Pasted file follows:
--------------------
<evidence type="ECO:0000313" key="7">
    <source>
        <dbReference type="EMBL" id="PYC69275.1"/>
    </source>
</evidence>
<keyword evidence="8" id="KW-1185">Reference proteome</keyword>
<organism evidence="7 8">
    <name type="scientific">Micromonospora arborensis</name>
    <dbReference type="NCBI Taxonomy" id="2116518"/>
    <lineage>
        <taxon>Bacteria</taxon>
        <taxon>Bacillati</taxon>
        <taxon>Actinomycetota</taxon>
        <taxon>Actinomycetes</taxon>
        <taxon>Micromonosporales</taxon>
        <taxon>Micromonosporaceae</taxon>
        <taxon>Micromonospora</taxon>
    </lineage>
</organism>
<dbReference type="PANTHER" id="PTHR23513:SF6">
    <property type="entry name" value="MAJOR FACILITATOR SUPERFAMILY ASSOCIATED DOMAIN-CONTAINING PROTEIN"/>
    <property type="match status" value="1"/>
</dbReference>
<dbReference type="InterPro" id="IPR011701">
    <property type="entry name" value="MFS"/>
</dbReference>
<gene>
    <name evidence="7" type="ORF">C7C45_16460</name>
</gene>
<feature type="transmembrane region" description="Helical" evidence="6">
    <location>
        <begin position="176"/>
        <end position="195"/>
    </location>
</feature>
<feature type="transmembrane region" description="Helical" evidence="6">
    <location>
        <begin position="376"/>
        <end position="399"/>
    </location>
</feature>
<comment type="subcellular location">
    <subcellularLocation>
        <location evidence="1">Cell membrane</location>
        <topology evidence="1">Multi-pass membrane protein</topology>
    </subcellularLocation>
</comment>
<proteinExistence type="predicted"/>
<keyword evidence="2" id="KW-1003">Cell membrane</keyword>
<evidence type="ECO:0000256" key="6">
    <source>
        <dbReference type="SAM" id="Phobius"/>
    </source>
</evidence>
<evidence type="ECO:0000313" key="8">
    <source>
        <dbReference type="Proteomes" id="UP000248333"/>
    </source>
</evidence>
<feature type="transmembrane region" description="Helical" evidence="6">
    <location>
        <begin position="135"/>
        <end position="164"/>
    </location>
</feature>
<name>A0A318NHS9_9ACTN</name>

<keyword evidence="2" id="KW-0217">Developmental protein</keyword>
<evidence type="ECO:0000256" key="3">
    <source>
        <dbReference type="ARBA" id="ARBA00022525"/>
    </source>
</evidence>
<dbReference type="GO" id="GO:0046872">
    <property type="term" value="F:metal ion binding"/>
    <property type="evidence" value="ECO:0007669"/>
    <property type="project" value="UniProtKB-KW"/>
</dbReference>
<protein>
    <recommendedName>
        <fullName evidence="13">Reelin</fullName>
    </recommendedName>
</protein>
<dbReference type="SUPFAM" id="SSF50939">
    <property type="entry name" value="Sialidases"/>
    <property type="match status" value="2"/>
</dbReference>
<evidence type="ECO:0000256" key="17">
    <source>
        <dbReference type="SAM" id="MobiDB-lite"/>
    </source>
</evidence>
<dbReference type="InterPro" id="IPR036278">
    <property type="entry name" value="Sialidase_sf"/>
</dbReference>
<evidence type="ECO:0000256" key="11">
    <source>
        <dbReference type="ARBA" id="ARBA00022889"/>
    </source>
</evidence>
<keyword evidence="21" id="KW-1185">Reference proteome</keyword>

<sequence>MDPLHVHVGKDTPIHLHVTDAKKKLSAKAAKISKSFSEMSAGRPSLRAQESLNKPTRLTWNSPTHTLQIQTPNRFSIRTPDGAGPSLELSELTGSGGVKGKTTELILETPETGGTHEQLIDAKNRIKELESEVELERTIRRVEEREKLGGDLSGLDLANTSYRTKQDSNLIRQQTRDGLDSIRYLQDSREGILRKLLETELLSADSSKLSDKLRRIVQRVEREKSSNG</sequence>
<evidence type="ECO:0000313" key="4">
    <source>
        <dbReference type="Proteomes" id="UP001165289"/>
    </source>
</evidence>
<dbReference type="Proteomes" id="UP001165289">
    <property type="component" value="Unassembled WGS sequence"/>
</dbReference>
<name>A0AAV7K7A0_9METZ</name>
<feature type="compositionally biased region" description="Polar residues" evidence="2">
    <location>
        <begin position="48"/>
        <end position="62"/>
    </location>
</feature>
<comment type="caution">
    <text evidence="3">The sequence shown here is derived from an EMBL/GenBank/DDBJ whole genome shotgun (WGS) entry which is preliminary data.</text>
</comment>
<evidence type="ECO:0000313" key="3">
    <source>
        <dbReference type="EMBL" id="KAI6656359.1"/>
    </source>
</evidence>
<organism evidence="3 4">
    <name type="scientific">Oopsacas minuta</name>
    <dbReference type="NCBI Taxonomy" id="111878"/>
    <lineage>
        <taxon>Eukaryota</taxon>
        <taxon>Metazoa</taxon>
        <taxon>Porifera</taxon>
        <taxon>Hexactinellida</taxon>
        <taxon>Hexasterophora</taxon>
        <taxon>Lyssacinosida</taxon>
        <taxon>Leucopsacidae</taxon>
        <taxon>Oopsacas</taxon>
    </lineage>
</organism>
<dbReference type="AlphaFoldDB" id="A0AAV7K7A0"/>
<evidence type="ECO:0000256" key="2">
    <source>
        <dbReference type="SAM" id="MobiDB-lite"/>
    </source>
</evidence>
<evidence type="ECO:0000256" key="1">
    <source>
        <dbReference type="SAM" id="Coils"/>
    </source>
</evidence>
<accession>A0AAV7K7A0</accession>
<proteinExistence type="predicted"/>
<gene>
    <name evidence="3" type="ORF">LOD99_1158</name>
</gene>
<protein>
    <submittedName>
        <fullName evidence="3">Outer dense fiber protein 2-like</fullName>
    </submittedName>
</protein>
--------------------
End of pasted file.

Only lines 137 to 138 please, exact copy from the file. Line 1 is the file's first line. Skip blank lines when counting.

    </lineage>
</organism>